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Useful and Beautiful: William Morris and His Books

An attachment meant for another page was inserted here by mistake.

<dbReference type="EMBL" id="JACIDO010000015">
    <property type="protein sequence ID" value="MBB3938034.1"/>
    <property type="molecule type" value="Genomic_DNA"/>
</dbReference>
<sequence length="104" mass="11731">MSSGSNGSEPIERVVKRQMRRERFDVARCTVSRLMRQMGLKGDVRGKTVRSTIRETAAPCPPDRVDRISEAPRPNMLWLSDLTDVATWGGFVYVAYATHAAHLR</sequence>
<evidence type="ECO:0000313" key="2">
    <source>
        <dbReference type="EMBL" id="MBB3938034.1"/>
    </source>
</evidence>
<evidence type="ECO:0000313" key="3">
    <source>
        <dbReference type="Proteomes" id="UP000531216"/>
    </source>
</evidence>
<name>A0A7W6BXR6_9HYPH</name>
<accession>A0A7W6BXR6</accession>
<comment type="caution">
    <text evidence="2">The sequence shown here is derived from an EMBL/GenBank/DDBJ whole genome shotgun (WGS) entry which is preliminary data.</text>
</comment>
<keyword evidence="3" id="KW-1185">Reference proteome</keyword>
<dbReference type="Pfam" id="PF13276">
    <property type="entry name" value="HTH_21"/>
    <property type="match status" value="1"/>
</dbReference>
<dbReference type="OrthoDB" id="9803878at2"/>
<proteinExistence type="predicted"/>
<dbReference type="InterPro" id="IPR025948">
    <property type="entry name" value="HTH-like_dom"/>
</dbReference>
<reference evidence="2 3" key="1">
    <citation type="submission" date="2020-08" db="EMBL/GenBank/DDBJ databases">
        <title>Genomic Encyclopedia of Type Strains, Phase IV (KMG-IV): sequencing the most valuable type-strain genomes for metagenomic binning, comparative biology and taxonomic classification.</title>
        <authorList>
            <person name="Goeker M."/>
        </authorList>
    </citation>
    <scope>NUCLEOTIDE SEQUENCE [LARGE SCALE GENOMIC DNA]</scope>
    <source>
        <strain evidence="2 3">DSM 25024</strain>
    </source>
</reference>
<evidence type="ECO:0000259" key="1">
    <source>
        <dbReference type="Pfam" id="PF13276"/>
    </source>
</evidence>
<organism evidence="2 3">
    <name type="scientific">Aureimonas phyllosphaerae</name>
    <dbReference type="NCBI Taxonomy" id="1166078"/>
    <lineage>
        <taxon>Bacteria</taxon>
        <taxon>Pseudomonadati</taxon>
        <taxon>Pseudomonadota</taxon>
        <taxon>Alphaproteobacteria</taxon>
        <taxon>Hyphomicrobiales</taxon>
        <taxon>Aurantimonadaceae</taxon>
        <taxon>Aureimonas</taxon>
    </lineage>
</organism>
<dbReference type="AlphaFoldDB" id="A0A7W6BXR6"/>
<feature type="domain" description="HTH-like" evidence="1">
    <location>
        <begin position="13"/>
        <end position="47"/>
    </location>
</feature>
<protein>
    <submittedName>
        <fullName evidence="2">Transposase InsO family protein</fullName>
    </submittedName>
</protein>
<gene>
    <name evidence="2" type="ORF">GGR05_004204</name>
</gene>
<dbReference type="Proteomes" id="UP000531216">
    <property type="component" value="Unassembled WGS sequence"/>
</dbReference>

Mark Samuels Lasner, senior research fellow, University of Delaware Library, in conversation with Diane Waggoner, associate curator, department of photographs, National Gallery of Art. William Morris (1834-1896) gained fame as a designer, poet, socialist, founder of the arts and crafts movement, and maker of beautiful books at his Kelmscott Press, founded in 1891. In this conversation recorded on May 6, 2013 at the National Gallery of Art, Mark Samuels Lasner and Diane Waggoner explore Morris's lifelong, multifaceted engagement with print—as a reader, author, collector, calligrapher, typographer, printer, and publisher—that culminated with the publication of the great Kelmscott Chaucer just before his death. Samuels Lasner will also discuss his own collecting of the works of Morris and his circle. Selections from the Mark Samuels Lasner Collection, on loan to the University of Delaware Library, are included in two concurrent exhibitions at the National Gallery of Art: Pre-Raphaelites: Victorian Art and Design, 1848-1900 (February 17-May 19, 2013) and Pre-Raphaelites and the Book (February 9-August 4, 2013).